Last year, Sarah Hilary burst into the arena of crime fiction with her excellent debut novel, Someone Else’s Skin. People certainly noticed and quickly the critical acclaim and award wins began to pile up. Now with the release of her second novel in the Detective Inspector Marnie Rome mystery series, Hilary is about to confirm that she is the new superstar on the scene.

No Other Darkness once again features Marnie Rome, her partner Noah Jake, and the rest of her investigative team. If readers can get past the incredibly creepy cover design, they will find another well-crafted crime drama that might arguably be better than the first.

The novel wastes no time in setting up the plot. After a brief prologue, the bodies of two young boys are found in an underground bunker in a secluded London neighborhood. Forensics determines that they have been there for about five years, meaning just around the time that the neighborhood was being developed. The owners of the home where the bodies are found have two young children, so they are understandably distressed by the discovery. And when those children go missing, Marnie and Noah begin to suspect that something much more serious is happening.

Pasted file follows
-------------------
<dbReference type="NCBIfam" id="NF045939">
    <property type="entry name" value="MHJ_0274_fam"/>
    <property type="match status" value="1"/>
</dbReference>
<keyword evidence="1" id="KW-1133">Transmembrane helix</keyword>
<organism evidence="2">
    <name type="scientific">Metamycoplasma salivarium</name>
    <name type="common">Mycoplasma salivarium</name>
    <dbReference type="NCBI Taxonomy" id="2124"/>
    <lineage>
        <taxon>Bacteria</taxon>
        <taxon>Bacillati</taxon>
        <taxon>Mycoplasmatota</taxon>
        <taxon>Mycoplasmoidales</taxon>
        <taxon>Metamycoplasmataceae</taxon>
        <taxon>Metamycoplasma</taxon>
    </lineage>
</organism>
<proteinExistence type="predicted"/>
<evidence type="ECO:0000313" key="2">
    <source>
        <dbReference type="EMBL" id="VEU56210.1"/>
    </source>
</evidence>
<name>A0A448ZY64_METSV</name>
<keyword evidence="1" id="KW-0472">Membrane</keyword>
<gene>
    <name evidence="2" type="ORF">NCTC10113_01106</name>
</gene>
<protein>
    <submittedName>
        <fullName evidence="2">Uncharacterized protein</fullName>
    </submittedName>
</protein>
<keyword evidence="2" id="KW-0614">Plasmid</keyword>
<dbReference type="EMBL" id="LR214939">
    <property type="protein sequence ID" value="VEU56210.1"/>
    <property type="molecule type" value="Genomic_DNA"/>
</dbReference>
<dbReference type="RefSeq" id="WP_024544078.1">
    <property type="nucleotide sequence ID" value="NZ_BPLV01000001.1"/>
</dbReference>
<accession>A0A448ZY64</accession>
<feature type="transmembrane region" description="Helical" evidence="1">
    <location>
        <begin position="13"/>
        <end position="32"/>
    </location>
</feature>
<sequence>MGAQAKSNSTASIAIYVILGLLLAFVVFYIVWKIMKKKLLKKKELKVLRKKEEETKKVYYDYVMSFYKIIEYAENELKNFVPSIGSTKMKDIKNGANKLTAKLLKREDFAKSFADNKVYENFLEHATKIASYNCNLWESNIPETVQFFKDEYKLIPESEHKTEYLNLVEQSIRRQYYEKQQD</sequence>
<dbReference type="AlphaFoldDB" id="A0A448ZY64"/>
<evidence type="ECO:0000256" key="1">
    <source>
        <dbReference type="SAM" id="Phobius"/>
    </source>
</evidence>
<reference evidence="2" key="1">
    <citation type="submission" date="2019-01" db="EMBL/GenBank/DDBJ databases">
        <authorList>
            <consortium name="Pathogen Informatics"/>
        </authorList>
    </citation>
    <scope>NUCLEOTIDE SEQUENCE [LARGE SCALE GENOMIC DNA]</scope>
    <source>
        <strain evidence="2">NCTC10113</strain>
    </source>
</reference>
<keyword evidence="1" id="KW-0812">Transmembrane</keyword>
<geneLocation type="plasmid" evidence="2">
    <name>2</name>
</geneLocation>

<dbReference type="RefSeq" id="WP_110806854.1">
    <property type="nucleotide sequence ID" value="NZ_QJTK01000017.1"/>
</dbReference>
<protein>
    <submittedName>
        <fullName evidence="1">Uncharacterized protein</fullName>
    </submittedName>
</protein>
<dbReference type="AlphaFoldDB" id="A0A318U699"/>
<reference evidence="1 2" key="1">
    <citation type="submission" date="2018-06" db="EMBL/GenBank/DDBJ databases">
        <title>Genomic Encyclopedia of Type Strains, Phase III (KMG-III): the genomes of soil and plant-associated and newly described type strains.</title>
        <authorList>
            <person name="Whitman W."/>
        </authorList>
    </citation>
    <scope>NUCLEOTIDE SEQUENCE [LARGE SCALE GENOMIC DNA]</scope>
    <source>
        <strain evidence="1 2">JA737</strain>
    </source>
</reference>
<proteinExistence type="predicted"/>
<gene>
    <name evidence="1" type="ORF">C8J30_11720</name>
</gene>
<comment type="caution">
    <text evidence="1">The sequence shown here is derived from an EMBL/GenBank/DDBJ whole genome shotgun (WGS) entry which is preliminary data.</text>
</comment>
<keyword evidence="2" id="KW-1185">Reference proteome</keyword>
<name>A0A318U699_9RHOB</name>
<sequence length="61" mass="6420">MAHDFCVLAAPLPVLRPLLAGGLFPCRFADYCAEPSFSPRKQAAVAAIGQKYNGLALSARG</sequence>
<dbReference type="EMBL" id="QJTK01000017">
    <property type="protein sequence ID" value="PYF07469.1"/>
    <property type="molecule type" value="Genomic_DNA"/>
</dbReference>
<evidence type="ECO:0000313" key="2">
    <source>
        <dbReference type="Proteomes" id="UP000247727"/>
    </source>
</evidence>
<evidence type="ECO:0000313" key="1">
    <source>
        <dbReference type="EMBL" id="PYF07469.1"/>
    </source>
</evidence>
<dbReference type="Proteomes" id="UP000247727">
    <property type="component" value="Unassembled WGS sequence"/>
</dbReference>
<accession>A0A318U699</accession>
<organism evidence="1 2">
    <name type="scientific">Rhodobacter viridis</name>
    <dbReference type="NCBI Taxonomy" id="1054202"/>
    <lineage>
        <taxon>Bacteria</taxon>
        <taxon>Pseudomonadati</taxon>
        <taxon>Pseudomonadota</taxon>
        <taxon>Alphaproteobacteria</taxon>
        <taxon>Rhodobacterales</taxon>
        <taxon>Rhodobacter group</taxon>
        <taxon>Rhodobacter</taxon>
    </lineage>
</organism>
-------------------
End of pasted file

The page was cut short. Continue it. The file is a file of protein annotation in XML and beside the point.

Having both crimes related to siblings in distress allows Sarah Hilary to once again dig into the pasts of both Marnie and Noah. Fans of the first book will remember that Marnie has a strained – to say the least – relationship with her step-brother, who happens to be in jail for killing her parents. Noah Jake’s relationship with his brother, Sol, is also far from perfect and No Other Darkness goes into more details about why that is the case.

The plot of Someone Else’s Skin involved domestic abuse victims and revealed to readers that Sarah Hilary had a level of compassion that is not always evident in other crime writers – or in their work. No Other Darkness is no different. This time, her topics of reflection include the foster care system, prison rehabilitation, Gypsies, and the growing number of Preppers throughout the United Kingdom. How these various topics blend together will have to be revealed as you read, but always Sarah Hilary manages to shine an empathetic light on each.

Sarah Hilary excels at writing characters in crisis. Every person in the novel – from Marnie Rome to the most minor secondary characters – feels fully developed and worthy of reader’s attention. Hilary is one of those novelists who craft short chapters which end either in a cliffhanger moment or a strong transition. This technique keeps readers turning the pages and makes consuming the entire book seem effortless.

We all long to be safe and to keep those we love out of harm’s way, but with No Other Darkness, Sarah Hilary outlines how taking that to the extreme can go horribly wrong. Given the strength of this second novel, readers can pretty much count on the fact that Sarah Hilary is going to be producing quality crime fiction for years to come. And that is reason enough to celebrate.

Related Post:

Someone Else’s Skin – The BOLO Books Review


Disclaimer:  A print galley of this title was provided to BOLO Books by the author. No review was promised and the above is an unbiased review of the novel.